UBS is said to be in takeover talks with Credit Suisse amid turmoil


Switzerland’s biggest bank, UBS, is reportedly in talks to take over its troubled rival Credit Suisse, a move that could ease growing concerns that turbulence in European banking competition could ripple through the global economy.

Boards of Switzerland’s two biggest banks are meeting this weekend over plans to merge as early as Saturday night, according to a Financial Times report. The discussions are the latest development in more than a week of tumult and fears about the resilience of the global financial system following the shock collapse of Silicon Valley Bank and subsequent actions by Wall Street and regulators to prop up large financial institutions.

The banks’ main regulators in the US, UK and Switzerland are also considering the legal structure of a deal as UBS seeks concessions, including some form of government agreement to cover future legal costs, according to the Financial Times. Credit Suisse shares rose 7 percent in after-hours trading.

What you need to know about the Credit Suisse crisis and its global impact

Credit Suisse and UBS declined to comment. The Swiss National Bank and the US Federal Reserve did not immediately respond to requests for comment.

Germany’s Deutsche Bank is also eyeing whether to acquire certain Credit Suisse businesses, according to a Bloomberg News report.

A takeover could limit fears that the turmoil at Credit Suisse and several troubled financial institutions in the United States would create a banking contagion similar to the events of the 2008 financial crisis. Even after actions by governments and financial institutions this week, the stock market has shown continued concern about , that the turmoil in the banking industry has not subsided. Still, experts say the financial system appears to be on solid ground and that stock market volatility may reflect news developments rather than a signal of a broader crisis.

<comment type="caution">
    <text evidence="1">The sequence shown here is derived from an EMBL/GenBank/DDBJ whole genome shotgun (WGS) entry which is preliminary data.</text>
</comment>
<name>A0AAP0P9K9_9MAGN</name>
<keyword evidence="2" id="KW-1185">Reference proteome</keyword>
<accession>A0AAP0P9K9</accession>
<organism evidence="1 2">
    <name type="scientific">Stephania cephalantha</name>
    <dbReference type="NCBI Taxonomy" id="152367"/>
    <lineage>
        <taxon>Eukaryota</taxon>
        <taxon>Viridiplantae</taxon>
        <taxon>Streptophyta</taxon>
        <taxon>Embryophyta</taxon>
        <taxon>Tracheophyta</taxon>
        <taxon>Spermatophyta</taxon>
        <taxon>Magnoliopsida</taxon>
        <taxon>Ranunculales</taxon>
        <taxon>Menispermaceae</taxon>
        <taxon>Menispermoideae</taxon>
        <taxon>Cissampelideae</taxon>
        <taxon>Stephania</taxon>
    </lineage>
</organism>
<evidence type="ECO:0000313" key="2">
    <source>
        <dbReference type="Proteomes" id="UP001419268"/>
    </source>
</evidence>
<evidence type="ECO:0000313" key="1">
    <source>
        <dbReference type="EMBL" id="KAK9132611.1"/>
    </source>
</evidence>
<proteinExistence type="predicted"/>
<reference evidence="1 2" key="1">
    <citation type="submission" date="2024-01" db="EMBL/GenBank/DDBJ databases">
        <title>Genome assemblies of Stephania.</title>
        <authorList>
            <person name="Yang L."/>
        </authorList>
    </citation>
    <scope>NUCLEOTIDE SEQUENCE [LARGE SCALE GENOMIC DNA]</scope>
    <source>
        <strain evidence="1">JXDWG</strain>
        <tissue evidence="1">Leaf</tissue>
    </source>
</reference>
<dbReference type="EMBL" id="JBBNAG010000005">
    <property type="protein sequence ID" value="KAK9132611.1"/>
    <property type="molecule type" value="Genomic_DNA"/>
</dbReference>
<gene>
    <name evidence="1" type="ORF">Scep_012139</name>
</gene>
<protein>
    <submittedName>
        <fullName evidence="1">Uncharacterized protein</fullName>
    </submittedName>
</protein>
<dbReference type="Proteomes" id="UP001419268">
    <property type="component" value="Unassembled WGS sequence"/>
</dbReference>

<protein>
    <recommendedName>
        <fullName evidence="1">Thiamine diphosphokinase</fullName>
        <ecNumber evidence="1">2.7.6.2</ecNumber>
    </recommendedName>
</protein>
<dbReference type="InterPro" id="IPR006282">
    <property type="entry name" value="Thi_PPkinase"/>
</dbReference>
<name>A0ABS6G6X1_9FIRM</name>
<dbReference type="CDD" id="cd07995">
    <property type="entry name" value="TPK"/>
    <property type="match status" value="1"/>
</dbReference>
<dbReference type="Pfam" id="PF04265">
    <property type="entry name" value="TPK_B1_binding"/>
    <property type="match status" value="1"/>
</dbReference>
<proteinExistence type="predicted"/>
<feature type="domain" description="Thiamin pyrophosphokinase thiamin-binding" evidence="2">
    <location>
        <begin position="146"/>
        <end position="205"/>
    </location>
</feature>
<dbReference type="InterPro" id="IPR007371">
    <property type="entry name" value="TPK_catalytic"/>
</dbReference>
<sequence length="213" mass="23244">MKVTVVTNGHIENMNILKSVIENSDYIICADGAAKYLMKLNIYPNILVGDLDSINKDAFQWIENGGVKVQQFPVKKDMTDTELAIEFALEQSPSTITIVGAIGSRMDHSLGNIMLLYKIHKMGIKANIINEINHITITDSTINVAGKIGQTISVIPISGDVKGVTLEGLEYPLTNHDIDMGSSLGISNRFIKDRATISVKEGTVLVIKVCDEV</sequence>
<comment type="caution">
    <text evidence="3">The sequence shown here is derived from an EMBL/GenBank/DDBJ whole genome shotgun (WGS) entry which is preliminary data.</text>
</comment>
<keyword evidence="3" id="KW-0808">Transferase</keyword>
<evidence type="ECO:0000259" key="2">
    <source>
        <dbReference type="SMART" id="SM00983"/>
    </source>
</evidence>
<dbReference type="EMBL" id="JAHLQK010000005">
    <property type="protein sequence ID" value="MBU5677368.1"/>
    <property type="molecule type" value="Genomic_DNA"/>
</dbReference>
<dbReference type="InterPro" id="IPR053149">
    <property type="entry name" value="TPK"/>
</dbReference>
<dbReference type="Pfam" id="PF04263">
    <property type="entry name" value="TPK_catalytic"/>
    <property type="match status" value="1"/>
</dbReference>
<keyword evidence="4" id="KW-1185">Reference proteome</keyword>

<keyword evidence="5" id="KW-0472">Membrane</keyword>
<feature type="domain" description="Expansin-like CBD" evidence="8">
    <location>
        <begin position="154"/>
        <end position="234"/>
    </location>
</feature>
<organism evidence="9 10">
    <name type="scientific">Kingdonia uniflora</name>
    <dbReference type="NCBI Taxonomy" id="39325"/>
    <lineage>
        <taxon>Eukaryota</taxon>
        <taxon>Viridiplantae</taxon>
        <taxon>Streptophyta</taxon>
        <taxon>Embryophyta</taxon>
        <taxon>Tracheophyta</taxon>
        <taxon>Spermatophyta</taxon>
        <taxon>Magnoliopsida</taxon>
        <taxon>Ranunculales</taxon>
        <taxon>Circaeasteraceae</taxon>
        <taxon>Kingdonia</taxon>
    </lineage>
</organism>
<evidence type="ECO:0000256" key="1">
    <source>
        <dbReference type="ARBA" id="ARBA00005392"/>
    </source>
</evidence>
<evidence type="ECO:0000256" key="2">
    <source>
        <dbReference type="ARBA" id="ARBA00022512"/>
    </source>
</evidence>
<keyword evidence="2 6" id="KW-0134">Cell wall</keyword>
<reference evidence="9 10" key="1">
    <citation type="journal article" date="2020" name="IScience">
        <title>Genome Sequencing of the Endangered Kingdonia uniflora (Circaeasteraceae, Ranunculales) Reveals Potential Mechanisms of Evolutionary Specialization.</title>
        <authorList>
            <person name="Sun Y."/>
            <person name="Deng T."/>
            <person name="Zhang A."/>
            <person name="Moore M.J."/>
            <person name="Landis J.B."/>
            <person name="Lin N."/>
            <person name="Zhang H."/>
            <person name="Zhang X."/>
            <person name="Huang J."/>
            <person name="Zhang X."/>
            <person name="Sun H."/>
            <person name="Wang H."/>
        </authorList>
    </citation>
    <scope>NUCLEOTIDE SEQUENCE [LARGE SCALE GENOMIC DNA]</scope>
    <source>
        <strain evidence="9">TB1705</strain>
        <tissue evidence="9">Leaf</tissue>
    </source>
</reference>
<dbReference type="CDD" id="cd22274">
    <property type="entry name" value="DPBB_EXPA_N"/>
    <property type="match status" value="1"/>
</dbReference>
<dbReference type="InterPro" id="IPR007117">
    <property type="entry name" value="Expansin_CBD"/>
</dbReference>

The discussions follow a week of chaos for Credit Suisse. On Thursday, the Swiss central bank gave the company a $53.7 billion liquidity lifeline after the bank revealed “significant weaknesses” in its financial reporting.

But Credit Suisse’s underlying problems began long before the recent problems at US banks. The 167-year-old bank, which originally served the ultra-wealthy, has suffered financial losses, risk and compliance issues and a critical data breach. Credit Suisse revealed in October that it suffered significant client withdrawals and in 2021 it saw a major loss due to its exposure to the collapse of New York-based Archegos Capital Management.

The moves in Europe follow an announcement Thursday that 11 of the largest banks in the United States would pay $30 billion into First Republic Bank. The move was intended to strengthen the bank and send a signal about the broader safety of the US financial system. Meanwhile, Silicon Valley Bank’s parent company filed for Chapter 11 bankruptcy on Friday.

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